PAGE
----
One of the unfortunate consequences of the past two COVID-filled years is that most of us who have been used to regular trips to Israel have been unable to make a visit.
Although there have been a couple of short periods where Israel has opened its doors to tourists, and some accommodations that Israel has made for people with specific needs, almost all of us have been unable to travel to Eretz Yisrael.
This includes many of us who have children or other family members who live there. I know lots of folks who have sadly missed weddings and other simchas of friends and family because the borders have been closed.
I sincerely feel bad for the individuals who haven’t seen their children and grandchildren during the past two years (WhatsApp doesn’t count), and for those who genuinely feel a spiritual connection to the country and who gain inspiration from their regular visits to Israel.
And yet … and yet, I think there is a silver lining to the fact that the large majority of us have not been able to hop on a plane and head to Israel like we used to.
Let me explain.
For many of us, Israel has simply become a destination for special events, reunions with those who have made aliyah, and family vacations. Rabbi Shmuel Goldin, former spiritual leader of Congregation Ahavath Torah and now a senior scholar for Nefesh B’Nefesh in Israel, described this phenomenon by saying that Israel has become a sort of “Jewish Disneyland,” perfect for bar/bat mitzvah celebrations, weddings, and Pesach and Sukkot holidays. Nearly gone, however, is the enduring sense of amazement, the recognition of Israel’s formation as a turning point in Jewish history. Rabbi Goldin feels that the fulfillment of a dream for which we have prayed for centuries is often met with a collective shrug.
Those of you in my generation certainly remember Israel’s great victory of the Six Day War, and those in my parents’ generation even remember the miracle of Israel’s birth after the Holocaust almost 75 years ago. Those were seminal and foundational moments in the development of our own personal Jewish identities. Do our children and grandchildren feel the same way about Israel as we do? After all these years, do we even feel the same way?
The truth is that I am guilty, too. On our last trip to Israel together, my wife and I decided to focus the entire trip on visiting with family and friends. No sites and sounds of the country. We enjoyed our visit immensely. However, the truth is we could have been in Uganda rather than Israel.
A couple of years ago, some close friends of ours made a trip to Israel. I saw them in shul on the Shabbat after they returned, and I asked them how their trip was. “Great,” they said. “We ate out at two fantastic new kosher restaurants in Jerusalem.”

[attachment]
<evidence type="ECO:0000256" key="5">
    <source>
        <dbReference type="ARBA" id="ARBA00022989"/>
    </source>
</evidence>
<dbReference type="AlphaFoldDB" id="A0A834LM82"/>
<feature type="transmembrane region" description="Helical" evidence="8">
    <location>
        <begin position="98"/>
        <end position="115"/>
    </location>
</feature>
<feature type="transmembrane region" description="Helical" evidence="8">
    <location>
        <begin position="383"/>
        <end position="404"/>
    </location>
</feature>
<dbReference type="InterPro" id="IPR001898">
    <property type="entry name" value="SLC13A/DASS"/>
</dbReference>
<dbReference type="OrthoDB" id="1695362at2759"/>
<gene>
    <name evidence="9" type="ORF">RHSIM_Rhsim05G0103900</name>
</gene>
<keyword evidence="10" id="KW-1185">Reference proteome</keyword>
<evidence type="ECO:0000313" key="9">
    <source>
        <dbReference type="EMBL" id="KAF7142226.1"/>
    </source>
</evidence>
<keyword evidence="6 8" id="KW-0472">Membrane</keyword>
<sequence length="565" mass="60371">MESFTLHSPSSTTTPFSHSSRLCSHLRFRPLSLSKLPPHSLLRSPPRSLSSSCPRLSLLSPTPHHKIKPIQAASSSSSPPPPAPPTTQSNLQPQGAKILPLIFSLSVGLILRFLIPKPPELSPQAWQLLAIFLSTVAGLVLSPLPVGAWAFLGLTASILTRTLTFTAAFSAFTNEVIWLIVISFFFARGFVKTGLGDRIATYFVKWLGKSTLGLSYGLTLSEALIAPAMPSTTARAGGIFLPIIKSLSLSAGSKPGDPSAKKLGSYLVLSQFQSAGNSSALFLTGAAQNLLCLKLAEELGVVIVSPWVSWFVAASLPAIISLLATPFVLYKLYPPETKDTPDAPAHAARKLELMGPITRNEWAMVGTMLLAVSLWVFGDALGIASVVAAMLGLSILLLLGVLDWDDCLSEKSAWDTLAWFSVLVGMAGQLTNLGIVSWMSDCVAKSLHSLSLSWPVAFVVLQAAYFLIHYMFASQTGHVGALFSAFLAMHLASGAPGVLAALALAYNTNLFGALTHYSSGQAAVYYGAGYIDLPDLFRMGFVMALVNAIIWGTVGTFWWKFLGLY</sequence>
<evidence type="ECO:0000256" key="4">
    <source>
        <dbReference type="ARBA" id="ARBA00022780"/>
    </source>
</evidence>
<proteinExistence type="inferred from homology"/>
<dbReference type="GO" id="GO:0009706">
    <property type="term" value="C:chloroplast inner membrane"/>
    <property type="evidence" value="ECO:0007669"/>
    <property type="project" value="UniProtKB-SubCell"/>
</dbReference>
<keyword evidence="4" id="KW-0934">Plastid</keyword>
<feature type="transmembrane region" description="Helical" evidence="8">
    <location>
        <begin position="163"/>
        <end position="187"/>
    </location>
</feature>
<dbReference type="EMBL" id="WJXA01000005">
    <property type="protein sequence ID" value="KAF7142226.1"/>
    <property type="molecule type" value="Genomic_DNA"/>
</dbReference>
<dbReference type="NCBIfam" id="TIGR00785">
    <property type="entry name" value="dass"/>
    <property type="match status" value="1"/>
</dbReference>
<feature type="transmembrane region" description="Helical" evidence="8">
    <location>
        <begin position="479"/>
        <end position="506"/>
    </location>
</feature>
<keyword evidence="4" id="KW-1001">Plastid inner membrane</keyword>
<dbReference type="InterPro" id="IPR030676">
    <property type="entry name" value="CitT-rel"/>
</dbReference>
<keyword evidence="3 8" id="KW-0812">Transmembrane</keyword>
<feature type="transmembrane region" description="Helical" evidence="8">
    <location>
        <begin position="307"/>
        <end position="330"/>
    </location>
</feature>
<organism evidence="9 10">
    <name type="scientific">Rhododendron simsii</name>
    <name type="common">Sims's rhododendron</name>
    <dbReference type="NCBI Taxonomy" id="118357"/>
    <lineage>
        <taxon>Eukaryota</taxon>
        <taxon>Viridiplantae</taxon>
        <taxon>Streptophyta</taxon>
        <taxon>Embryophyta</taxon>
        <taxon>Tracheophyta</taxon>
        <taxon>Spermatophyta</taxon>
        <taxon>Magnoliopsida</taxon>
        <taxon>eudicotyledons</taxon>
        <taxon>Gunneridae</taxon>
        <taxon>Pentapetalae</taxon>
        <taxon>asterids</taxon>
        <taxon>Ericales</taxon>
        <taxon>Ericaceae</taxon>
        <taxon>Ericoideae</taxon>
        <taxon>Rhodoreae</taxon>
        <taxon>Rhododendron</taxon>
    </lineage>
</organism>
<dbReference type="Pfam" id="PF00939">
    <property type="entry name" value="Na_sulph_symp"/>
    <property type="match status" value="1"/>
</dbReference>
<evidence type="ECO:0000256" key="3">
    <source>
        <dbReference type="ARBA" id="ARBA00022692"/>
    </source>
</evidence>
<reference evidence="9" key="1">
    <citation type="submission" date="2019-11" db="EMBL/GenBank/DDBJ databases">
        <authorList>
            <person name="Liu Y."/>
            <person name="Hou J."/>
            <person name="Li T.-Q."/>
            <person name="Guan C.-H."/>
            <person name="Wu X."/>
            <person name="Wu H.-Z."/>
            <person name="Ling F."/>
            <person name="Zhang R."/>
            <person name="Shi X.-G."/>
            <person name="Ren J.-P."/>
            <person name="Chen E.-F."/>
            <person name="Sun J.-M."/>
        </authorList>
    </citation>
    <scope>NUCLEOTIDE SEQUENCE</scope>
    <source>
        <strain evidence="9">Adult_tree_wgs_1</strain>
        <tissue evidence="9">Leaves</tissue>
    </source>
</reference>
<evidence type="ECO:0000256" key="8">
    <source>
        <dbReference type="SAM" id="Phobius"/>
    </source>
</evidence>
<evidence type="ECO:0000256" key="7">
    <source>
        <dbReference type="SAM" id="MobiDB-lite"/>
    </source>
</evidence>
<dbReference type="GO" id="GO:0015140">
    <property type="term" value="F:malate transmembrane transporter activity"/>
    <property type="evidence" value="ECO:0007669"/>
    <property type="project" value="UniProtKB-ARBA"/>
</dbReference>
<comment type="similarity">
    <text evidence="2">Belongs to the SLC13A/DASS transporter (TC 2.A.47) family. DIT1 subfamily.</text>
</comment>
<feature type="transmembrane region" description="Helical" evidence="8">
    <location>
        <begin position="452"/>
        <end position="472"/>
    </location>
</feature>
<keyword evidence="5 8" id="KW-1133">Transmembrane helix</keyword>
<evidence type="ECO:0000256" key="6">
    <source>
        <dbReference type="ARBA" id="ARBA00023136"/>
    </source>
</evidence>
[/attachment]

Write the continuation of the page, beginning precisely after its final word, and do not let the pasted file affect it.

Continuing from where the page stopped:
I understand that maintaining passion is difficult, and that our relationship with Israel — both religiously and politically — has become increasingly complex. Still, I wish that we could bring back that excitement about Israel that was universally part of being Jewish.
And that’s where I think the current situation comes in. I am hoping that with the long hiatus that we now have experienced, we will be better able to appreciate the historical significance and the emotional attachment when we finally do go back to visit Israel.
About 50 years ago, as part of my bar mitzvah celebration, I was privileged to take my first trip to Israel, as my family celebrated the simcha by taking us all to Eretz Yisrael for an entire month during the summer.
The trip was amazing. I was only 13 years old, but I was mature enough to appreciate what I was witnessing when we got there. I remember approaching the Kotel for the first time, and the feeling I got when I touched the stones — thousands of years of Jewish history suddenly came to life. I visited the places I learned about in my Chumash (Bible) classes — the place where Yaakov had his famous dream in Beit El… where Rachel died in childbirth and where she was buried in Beit Lechem… The Cave of the Patriarchs in Hevron.
I also was amazed to hear Hebrew — the language of our past — spoken on the street by all of the country’s residents. My Hebrew was pretty poor (it still is), but I remember intentionally trying to speak to storeowners and shopkeepers in Hebrew as best as I could, because I was so enthralled by the concept.
We stayed in an apartment in Bayit Vegan in Jerusalem, with a magnificent view of the Hebrew University and the Israel Museum in the valley. Winding down the hill on Rav Uziel Street, where our apartment was located, was the Holyland Hotel, which housed a fabulous replica of the Beit HaMikdash (Temple).
We went to see the Dead Sea Scrolls, and my father showed me the 2,000-year-old manuscript which contained my bar mitzvah haftarah… and I read it from the scroll word for word, exactly as I was going to be reading it for my bar mitzvah.
It’s that magic that I’m hoping we can all recreate. And fortunately, there are some good signs. In 2019, before the pandemic, the number of families making aliyah reached a record high — and this past year, the numbers approached the 2019 numbers, in spite of a global pandemic. Many students are entering the IDF after completing high school or college, a phenomenon that did not exist a generation ago. And at least within the Orthodox community, political and financial support for Israel is universally strong.
Let’s hope that once the current Omicron virus is behind us, Israel will allow all tourists to reenter the country — and we can once again appreciate the blessing of a Jewish homeland that we have been granted in our lifetime … and the magic that still exists.